The whole issue of texts versus topics is under-documented, and I’ve never completely understood it. I think this is the deal:

  1. “X matches Y” is an operation on X, a snippet, and Y, a topic.

  2. (if the player’s command matches “boo”) makes sense, because “boo” can be a topic.

  3. (if the player’s command matches the current password) doesn’t make sense, because the current password is a text variable, not a topic. There is no such thing in Inform as a topic variable.

This does more or less what you want, I think.

Carry out saying the password:
	let T be "[the player's command in lower case]";
	unless T exactly matches the text current password:						
		if T matches the text current password: 
			say "You have to be more specific. Just give the password, straight, no chaser.";
		else:
			say "'Nah-huh,' the voice replies and goes silent.";
			now the password-asked is false;
	else:
		say "'Well done. Buzz again, anytime.";
		now the password-asked is false.

It’s not quite the same as what you wanted, because “matches the text” doesn’t behave like “includes” (it doesn’t only match complete words). If you want to mimic that behaviour then you’ll have to muck around with regular expressions.

Thanks, jrb, I’m happy I am not the crazy one. The issue is quite confusing, I must say.

I guess, my question now is: what on earth is a topic?

I understand that it is something between “some text” and “a thing,” since Writing With Inform says in §7.6:

but at the same time we use the expression:

and, as we know, something = a thing.

So, the weird thing about this evasive concept called topic is that it only appears as a specific piece of “text” (in quotes), but we can’t compare it to a text that varies, right?

Moreover, it seems that turning the “topic understood” snippet into a text (in order to compare / test it—as you’ve done in your code on my example) has to use the whole “[player’s command]”, since something like “[topic understood]” (in quotes and square brackets) is not accepted. (Which is weird, since “[the noun]” snippet is.) And that may be OK in my example, where the player’s command is the actual password, but what about commands that include action verbs? We will need to strip the command from everything other than the “topic understood” snippet.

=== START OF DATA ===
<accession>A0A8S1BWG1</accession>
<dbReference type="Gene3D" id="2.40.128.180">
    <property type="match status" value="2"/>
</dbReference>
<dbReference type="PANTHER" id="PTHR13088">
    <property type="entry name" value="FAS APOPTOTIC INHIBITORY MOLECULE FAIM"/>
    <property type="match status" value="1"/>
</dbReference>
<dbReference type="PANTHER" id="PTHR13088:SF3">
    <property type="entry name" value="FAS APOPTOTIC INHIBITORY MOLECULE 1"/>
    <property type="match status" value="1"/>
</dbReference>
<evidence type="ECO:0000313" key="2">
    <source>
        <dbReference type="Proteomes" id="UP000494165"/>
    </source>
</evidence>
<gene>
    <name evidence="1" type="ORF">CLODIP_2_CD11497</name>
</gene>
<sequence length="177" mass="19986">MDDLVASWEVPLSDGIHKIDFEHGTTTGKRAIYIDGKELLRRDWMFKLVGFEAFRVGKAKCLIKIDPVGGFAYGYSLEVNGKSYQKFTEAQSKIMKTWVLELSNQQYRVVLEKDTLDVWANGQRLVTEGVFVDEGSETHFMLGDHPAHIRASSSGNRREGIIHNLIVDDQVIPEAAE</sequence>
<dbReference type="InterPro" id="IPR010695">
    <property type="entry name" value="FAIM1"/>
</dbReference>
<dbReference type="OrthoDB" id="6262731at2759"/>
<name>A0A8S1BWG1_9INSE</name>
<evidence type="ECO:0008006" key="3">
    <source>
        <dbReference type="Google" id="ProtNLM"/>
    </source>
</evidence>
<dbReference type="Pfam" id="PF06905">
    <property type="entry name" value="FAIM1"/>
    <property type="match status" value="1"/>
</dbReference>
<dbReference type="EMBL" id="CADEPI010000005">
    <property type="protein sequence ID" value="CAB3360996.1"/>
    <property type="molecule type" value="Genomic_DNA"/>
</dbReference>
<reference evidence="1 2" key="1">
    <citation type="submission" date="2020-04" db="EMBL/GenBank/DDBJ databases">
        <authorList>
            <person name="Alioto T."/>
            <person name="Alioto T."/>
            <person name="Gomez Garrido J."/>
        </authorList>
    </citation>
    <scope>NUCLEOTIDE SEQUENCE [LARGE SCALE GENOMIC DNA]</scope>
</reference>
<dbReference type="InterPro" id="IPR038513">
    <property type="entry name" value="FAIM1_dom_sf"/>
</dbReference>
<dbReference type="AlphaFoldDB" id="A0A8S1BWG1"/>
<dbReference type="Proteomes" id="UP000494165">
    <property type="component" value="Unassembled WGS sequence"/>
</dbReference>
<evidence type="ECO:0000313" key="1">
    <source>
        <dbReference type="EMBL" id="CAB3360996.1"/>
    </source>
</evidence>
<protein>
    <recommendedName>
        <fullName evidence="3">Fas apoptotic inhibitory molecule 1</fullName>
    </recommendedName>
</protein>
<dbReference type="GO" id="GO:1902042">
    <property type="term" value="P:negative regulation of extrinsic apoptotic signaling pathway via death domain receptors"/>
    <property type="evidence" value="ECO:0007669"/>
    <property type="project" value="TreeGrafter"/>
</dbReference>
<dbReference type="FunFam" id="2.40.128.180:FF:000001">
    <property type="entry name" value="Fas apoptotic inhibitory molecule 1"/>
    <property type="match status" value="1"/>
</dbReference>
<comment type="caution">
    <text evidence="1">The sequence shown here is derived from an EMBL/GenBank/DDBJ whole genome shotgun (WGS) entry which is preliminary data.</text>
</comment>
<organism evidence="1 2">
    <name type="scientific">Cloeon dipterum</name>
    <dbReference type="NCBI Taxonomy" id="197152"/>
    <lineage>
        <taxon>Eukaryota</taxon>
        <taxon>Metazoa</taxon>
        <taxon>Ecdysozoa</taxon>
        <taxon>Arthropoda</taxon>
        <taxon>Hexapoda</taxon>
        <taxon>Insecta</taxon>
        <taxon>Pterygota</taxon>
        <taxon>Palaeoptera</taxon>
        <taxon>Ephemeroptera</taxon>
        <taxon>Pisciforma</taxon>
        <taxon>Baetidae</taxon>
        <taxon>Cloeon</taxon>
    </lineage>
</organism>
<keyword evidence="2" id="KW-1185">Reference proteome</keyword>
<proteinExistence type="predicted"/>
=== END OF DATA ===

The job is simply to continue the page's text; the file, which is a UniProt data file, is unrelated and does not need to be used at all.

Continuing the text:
I think I will simply create kinds of thing/value for everything (subjects of conversation, passwords, etc.) and completely avoid the muddy waters of the… topic misunderstood. :smiley:

Topics are notably confusing and not documented very well. There’s a uservoice suggestion about them which explains some of the issues.

One way to think about what is special about topics is to look at this:

[code]Test Space is a room.

Giannis is a man in Test Space.

Instead of asking Giannis about something when the topic understood matches “boo/yikes/ouch”, say “Giannis says ‘That is how I feel about topics.’”[/code]

Here “boo/yikes/ouch” is a topic, which means that as long as the topic understood (a snippet!) matches “boo” or “yikes” or “ouch” the rule will fire. Topics in this way work somewhat like the things in Understand statements–they’re functions for evaluating text. This is also why topics are not printable, even though they often look like they should be.

As in Understand statements, bracketed expressions in topics have to be grammar tokens. So I think the issue with your original code is that you can’t put a variable name in quotes and brackets in a topic like that. “[number]” would be fine, and “[apple]” would be fine I think, but the variable doesn’t work.

You can in fact turn the topic understood into a text with “[topic understood]”. This works:

Carry out saying the password: unless "[the topic understood]" exactly matches the text "[current password]": if "[the topic understood]" matches the text "[current password]": [This condition is true for example if the player types THE PASSWORD IS BLAHBLAH.] say "You have to be more specific. Just give the password, straight, no chaser."; else: [and this condition is true if the current password is just wrong.] say "'Nah-huh,' the voice replies and goes silent."; now the password-asked is false; else: say "'Well done. Buzz again, anytime."; now the password-asked is false.

One thing that caught me here is that you can’t say “does not exactly match the text” simply because that’s not a defined phrase (unlike “does not match” for snippet/topic comparisons). But the “unless” works.

I think that when it says “a piece of text” it doesn’t technically mean the text kind, and that it accepts “something” even though topics aren’t things because there’s no more convenient way to refer to topics in these things.

Still, if you decide it’s best not to deal with these things that’s understandable!

I was unfortunate to use that very phrase, “does not exactly match the text,” when I tried turning the topic understood into a text, with “[topic understood]”. That’s why I didn’t make it work.

Thanks, everyone. Matt, I’ll use your code after all. I think turning the topic understood into a text for comparison purposes will work in most cases. In any case, texts have great flexibility and whole chapters written about them. Topics, on the other hand… :question:

Me too. This should be a defined phrase.

There’s an old suggestion I put on the suggestions forum (well, everything on the suggestions forum is an old suggestion…)

inform7.uservoice.com/forums/57 … ide-whethe